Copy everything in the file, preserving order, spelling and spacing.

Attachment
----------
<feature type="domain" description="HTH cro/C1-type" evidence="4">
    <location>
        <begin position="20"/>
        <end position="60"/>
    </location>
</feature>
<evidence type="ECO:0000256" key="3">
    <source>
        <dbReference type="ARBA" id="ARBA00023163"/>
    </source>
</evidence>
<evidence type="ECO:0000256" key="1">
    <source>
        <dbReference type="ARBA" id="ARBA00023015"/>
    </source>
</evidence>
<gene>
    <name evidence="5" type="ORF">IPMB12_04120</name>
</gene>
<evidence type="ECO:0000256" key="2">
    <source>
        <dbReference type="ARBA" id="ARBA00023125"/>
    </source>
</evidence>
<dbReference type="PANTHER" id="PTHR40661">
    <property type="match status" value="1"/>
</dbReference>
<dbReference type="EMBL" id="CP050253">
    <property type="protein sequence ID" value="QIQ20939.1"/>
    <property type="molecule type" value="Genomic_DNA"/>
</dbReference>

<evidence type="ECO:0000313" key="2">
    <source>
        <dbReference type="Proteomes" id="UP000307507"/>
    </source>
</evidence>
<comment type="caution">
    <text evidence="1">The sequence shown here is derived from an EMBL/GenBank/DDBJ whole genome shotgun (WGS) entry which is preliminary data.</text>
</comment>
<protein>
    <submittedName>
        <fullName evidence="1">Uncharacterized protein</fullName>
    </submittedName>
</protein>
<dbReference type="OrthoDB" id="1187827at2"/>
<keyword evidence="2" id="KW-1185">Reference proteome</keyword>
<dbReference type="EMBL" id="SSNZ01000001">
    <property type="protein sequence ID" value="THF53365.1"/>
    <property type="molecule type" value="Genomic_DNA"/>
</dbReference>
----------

<feature type="domain" description="HTH cro/C1-type" evidence="4">
    <location>
        <begin position="20"/>
        <end position="60"/>
    </location>
</feature>
<evidence type="ECO:0000256" key="3">
    <source>
        <dbReference type="ARBA" id="ARBA00023163"/>
    </source>
</evidence>
<evidence type="ECO:0000256" key="1">
    <source>
        <dbReference type="ARBA" id="ARBA00023015"/>
    </source>
</evidence>
<gene>
    <name evidence="5" type="ORF">IPMB12_04120</name>
</gene>
<evidence type="ECO:0000256" key="2">
    <source>
        <dbReference type="ARBA" id="ARBA00023125"/>
    </source>
</evidence>
<dbReference type="PANTHER" id="PTHR40661">
    <property type="match status" value="1"/>
</dbReference>
<dbReference type="EMBL" id="CP050253">
    <property type="protein sequence ID" value="QIQ20939.1"/>
    <property type="molecule type" value="Genomic_DNA"/>
</dbReference>

<evidence type="ECO:0000313" key="2">
    <source>
        <dbReference type="Proteomes" id="UP000307507"/>
    </source>
</evidence>
<comment type="caution">
    <text evidence="1">The sequence shown here is derived from an EMBL/GenBank/DDBJ whole genome shotgun (WGS) entry which is preliminary data.</text>
</comment>
<protein>
    <submittedName>
        <fullName evidence="1">Uncharacterized protein</fullName>
    </submittedName>
</protein>
<dbReference type="OrthoDB" id="1187827at2"/>
<keyword evidence="2" id="KW-1185">Reference proteome</keyword>
<dbReference type="EMBL" id="SSNZ01000001">
    <property type="protein sequence ID" value="THF53365.1"/>
    <property type="molecule type" value="Genomic_DNA"/>
</dbReference>